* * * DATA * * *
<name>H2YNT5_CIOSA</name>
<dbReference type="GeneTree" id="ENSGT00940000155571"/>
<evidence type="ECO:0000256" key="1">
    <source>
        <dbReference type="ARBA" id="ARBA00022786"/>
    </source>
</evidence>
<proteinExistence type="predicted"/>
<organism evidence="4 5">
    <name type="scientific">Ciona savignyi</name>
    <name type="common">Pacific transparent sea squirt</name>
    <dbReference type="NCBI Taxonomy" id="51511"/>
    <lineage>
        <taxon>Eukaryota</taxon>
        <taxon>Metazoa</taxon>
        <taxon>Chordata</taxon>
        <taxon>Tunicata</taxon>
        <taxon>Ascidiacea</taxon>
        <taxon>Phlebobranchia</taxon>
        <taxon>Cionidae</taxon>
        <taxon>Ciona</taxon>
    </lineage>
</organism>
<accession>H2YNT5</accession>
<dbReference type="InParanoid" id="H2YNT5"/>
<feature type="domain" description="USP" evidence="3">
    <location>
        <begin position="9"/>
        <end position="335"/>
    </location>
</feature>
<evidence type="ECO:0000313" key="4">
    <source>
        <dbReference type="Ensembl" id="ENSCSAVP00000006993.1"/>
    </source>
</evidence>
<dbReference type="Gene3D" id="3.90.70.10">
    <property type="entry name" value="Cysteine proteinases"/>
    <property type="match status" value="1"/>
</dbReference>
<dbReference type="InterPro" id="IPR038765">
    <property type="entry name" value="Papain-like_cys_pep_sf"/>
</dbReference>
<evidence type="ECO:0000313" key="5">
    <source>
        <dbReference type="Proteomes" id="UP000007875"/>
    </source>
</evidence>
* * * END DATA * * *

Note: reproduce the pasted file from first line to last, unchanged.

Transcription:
<name>H2YNT5_CIOSA</name>
<dbReference type="GeneTree" id="ENSGT00940000155571"/>
<evidence type="ECO:0000256" key="1">
    <source>
        <dbReference type="ARBA" id="ARBA00022786"/>
    </source>
</evidence>
<proteinExistence type="predicted"/>
<organism evidence="4 5">
    <name type="scientific">Ciona savignyi</name>
    <name type="common">Pacific transparent sea squirt</name>
    <dbReference type="NCBI Taxonomy" id="51511"/>
    <lineage>
        <taxon>Eukaryota</taxon>
        <taxon>Metazoa</taxon>
        <taxon>Chordata</taxon>
        <taxon>Tunicata</taxon>
        <taxon>Ascidiacea</taxon>
        <taxon>Phlebobranchia</taxon>
        <taxon>Cionidae</taxon>
        <taxon>Ciona</taxon>
    </lineage>
</organism>
<accession>H2YNT5</accession>
<dbReference type="InParanoid" id="H2YNT5"/>
<feature type="domain" description="USP" evidence="3">
    <location>
        <begin position="9"/>
        <end position="335"/>
    </location>
</feature>
<evidence type="ECO:0000313" key="4">
    <source>
        <dbReference type="Ensembl" id="ENSCSAVP00000006993.1"/>
    </source>
</evidence>
<dbReference type="Gene3D" id="3.90.70.10">
    <property type="entry name" value="Cysteine proteinases"/>
    <property type="match status" value="1"/>
</dbReference>
<dbReference type="InterPro" id="IPR038765">
    <property type="entry name" value="Papain-like_cys_pep_sf"/>
</dbReference>
<evidence type="ECO:0000313" key="5">
    <source>
        <dbReference type="Proteomes" id="UP000007875"/>
    </source>
</evidence>